But here’s a bit of bad news—those online listings and pictures are available 24/7, which means buyers have access to examining every nook, cranny, and angle, repeatedly and will make comparisons over and over. You’re going to lose the benefit of the human mind’s inability to catalog details viewed during a 30-minute open house.
Virtual Tours and Your Online Listing
This immediate access requires your pictures to be high quality and the listing to be comprised of clear and concise, yet detailed content. Let’s not forget the importance of curb appeal, which is showcased predominantly in your exterior photographs and is likely the very first impression buyers have of your property. The home’s interior must be photographed in the best light and angle to accentuate the best features while minimizing the less than perfect details.
Quick tips for the best quality pictures and virtual tours:
- Clean and declutter from top to bottom.
- Make repairs and remove eyesores.
- Turn on lights and turn off overhead fans.
- Open window coverings to embrace natural light.
Virtual buyers will more than likely also want to schedule a live tour that allows them to ask questions and have on-the-spot answers. Expect that you or your agent will field a variety of questions, such as, “What does the kitchen pantry look like inside?” and “What does the front yard look like from the street?”
Need more information on how to craft the best ad? Check out The Best Do's and Don’ts for Your Home Listing.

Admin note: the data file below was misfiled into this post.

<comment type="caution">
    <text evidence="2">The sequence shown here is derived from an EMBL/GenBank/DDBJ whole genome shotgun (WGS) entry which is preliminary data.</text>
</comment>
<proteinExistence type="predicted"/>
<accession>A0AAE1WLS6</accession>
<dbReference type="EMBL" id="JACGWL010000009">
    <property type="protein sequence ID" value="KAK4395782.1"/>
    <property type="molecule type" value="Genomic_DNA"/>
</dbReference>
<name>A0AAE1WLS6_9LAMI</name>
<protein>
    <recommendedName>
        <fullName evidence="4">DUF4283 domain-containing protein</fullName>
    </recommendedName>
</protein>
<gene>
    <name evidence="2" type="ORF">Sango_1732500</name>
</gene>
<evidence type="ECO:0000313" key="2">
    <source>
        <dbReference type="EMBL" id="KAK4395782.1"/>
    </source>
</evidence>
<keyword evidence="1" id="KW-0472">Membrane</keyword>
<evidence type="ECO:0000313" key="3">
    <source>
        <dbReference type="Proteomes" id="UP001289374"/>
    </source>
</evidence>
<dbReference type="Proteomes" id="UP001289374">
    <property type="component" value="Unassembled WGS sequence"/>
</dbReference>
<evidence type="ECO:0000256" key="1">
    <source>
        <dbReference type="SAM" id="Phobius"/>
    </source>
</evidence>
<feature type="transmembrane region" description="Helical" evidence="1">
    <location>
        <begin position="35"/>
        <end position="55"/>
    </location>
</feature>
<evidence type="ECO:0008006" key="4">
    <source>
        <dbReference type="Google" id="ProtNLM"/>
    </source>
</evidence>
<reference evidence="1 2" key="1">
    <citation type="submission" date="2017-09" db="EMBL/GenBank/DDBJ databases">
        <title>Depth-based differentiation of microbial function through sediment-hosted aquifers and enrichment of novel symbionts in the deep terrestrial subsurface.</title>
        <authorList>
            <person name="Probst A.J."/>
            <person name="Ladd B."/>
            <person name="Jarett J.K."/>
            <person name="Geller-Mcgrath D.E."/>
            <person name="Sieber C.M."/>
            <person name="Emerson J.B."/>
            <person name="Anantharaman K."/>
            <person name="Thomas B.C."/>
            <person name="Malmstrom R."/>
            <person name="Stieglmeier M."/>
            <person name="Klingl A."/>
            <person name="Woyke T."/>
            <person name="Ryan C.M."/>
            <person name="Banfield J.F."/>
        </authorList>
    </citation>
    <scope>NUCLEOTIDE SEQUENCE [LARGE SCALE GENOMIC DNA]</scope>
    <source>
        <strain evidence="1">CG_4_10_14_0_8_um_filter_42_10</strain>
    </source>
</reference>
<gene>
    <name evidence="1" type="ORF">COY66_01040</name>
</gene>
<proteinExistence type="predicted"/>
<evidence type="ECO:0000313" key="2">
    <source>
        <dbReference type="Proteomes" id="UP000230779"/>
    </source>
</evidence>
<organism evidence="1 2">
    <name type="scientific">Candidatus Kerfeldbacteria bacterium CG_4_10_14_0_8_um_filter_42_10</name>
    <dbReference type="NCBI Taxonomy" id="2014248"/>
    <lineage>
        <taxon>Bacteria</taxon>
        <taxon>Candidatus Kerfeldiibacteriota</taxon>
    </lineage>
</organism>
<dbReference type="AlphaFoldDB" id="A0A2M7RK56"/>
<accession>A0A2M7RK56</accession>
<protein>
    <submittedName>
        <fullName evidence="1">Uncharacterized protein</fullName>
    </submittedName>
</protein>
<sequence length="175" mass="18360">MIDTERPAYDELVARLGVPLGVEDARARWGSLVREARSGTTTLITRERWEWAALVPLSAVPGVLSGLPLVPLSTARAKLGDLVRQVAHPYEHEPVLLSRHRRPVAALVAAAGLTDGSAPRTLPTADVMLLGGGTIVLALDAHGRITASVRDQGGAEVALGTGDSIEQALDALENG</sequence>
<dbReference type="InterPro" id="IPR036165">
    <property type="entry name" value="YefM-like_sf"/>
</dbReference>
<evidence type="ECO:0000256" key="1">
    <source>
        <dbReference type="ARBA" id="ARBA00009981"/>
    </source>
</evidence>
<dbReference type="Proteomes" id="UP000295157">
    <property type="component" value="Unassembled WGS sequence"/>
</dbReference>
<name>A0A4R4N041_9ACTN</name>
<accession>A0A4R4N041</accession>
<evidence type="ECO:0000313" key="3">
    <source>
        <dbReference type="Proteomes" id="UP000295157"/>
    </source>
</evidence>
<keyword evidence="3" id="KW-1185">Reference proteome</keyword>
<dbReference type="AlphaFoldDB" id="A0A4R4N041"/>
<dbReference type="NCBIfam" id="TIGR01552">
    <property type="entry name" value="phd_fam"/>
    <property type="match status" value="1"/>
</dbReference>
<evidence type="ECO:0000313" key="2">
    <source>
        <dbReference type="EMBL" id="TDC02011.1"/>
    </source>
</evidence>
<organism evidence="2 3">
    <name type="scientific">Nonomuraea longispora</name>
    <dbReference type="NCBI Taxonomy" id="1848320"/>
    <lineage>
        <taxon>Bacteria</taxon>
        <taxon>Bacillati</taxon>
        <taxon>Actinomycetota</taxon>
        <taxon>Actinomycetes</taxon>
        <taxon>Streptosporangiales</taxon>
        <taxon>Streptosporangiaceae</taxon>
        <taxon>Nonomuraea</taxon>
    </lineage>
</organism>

Traditional home staging has demonstrated its positive return on investment over and over again. Even if you prefer to have your home completely marketed virtually, you may determine that home staging is a productive home selling strategy in your area. For many cities, professional home staging isn’t a luxury; it’s a must-have service to receive the asking price you’re hoping for.
If you’ve decided to pack up and move out before the sale closes, you may want to explore virtual staging options. This service could elevate your property’s online presence and provide a better understanding of furniture placement for virtual buyers.
Remote Real Estate Services
From emails to phone calls and various apps and virtual tools, most real estate services offer the opportunity to cut down on in-person interactions. Traditional services such as the home inspection and appraisal are moving away from the need for the homeowner or agent to accompany the vendor. The choice between in-person or a virtual consultation should be managed by your preferences and what the service provider is prepared to perform.
After the back and forth of the sale negotiation comes the closing day on your home. In accordance with your state’s laws, you can sign some or all of the document online. In some cases, only the essential people will need to be in person. If you're working with an agent, they can help guide you toward closing companies that can accommodate your wishes.
Safely selling your home during the pandemic is entirely doable and potentially profitable. But even during best-case scenarios, a real estate transaction has plenty of opportunities to derail. Over the pandemic, expect technical difficulties, a shortage of vendors, and the distinct possibility someone on your selling team could become ill, causing delays and pushed back dates. Staying flexible and managing your expectations will help you get through the unusual circumstances of selling your home during a pandemic!